If you’re thinking about buying your first home, chances are you’re renting now.  And you might be wondering whether you’re better off buying a home or continuing to rent.

The truth is that there are advantages and downsides to both buying and renting, depending on your circumstances.  For example, renting might be better if you have a fast track career and have to move every couple of years.  On the other hand, your landlord can raise your rent every year when your lease is up.  Buying has the advantage of building equity and improving your credit score, but it also means paying taxes and homeowner’s insurance, and of course you’re responsible for maintenance.

To help decide if this is a good time to buy your first home, ask yourself these 4 questions:

  1. Will you be living there for at least 5 years?  There are costs that come with your home purchase, including a down payment and closing costs.  And it usually takes time to recover those costs because you don’t build much equity in the first few years of your mortgage.  If you’re able to remain in your new home for 5 years or more, buying is a good option.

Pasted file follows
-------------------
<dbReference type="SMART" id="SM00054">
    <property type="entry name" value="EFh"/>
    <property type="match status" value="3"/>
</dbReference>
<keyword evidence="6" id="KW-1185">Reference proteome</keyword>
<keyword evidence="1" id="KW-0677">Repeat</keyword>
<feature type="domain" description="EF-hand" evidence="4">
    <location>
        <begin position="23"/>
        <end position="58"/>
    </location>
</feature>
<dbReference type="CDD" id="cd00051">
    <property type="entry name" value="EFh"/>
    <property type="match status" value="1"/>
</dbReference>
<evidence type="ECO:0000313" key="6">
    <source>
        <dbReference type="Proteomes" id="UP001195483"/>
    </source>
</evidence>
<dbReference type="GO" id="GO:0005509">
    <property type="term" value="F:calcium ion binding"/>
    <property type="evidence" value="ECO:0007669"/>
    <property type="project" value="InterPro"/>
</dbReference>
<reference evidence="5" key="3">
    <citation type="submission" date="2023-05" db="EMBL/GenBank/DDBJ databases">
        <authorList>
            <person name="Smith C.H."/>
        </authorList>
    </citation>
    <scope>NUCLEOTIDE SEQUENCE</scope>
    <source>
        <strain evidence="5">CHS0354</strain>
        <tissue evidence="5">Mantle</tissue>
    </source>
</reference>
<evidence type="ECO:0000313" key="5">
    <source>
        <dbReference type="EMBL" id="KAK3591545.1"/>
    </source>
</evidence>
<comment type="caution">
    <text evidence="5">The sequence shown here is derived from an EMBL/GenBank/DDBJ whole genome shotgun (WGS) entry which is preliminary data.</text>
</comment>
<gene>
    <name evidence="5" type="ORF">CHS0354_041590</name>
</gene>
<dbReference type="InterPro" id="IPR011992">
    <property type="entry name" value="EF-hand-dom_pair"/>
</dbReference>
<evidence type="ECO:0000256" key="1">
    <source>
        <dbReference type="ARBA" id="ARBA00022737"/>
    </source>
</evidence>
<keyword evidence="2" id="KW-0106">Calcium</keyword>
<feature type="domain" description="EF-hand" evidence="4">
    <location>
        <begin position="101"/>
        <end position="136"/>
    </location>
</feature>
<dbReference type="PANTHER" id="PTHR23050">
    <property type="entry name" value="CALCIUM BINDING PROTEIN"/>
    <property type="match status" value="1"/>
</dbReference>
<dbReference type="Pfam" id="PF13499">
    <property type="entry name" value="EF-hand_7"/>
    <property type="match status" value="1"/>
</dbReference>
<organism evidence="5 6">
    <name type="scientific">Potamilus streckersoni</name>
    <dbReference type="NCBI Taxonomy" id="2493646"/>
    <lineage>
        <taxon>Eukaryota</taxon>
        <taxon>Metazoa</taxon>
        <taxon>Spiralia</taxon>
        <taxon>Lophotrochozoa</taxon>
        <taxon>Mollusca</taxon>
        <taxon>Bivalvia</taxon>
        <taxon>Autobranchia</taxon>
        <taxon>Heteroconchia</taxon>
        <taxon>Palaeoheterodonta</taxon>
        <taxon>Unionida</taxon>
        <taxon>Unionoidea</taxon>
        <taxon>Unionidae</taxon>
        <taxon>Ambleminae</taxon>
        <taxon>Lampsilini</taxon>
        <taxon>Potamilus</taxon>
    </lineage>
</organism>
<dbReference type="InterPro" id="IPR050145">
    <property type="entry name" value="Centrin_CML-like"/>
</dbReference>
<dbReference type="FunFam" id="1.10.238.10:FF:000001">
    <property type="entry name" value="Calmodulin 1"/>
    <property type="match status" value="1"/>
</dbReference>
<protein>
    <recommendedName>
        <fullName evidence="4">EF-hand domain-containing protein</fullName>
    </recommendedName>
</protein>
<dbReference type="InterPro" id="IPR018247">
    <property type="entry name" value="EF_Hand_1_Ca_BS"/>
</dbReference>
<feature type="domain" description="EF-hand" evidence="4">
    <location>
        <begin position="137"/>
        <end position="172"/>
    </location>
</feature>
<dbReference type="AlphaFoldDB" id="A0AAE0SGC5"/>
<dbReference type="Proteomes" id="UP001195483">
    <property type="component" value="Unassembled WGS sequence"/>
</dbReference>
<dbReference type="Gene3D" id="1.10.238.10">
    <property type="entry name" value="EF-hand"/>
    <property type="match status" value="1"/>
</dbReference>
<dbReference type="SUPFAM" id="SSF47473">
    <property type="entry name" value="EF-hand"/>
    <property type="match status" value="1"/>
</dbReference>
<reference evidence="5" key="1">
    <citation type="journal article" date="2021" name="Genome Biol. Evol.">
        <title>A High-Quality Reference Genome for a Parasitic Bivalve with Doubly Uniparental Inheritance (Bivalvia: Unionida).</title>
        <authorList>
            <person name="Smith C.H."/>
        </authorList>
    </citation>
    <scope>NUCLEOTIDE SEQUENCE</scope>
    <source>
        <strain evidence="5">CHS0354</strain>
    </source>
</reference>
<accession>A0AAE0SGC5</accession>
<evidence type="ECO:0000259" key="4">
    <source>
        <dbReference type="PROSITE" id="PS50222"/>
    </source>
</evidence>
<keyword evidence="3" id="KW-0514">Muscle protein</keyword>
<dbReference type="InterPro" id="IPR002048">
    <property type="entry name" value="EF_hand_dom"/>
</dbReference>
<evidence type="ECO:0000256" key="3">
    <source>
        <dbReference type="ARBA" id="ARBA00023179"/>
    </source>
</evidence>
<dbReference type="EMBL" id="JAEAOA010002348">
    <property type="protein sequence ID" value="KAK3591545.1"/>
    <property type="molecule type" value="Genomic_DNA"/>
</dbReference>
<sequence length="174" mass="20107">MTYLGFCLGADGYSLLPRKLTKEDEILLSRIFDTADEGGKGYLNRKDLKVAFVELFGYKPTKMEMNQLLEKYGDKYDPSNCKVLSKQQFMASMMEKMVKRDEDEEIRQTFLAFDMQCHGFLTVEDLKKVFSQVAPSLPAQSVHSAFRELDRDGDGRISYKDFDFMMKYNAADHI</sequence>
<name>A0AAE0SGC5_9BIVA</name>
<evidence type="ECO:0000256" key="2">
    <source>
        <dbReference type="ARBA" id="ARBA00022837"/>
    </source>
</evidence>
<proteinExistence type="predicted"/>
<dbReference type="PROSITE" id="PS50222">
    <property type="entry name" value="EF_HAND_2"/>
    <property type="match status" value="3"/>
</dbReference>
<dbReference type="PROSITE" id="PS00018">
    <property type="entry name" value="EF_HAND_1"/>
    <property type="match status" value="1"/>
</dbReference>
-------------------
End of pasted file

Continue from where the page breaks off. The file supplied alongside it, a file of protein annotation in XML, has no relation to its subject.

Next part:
2. How much will you have to pay upfront?  There are upfront costs that come with both buying and renting.  If you rent, you’ll typically need to come up with first and last month’s rent and a security deposit.  If you buy, you’ll need to make a down payment, usually 20% of the purchase value, and you’ll have to pay closing costs, which typically run from 2 – 4% of the home’s value.  Before you make your decision, calculate all of your upfront costs to see which option is more affordable for you.
  3. Is your credit strong enough to secure an affordable mortgage?  There are many options for financing a new home, including some offered by the government to help first time home buyers.  In general however, you should have a solid credit score (figure at least 620) to qualify for a mortgage and get a good interest rate on your loan.  And lenders will probably also want to check factors like your debt-to-income ratio and salary before approving you for a loan.  Before you decide to buy, find out what your credit score is and what mortgage options you have.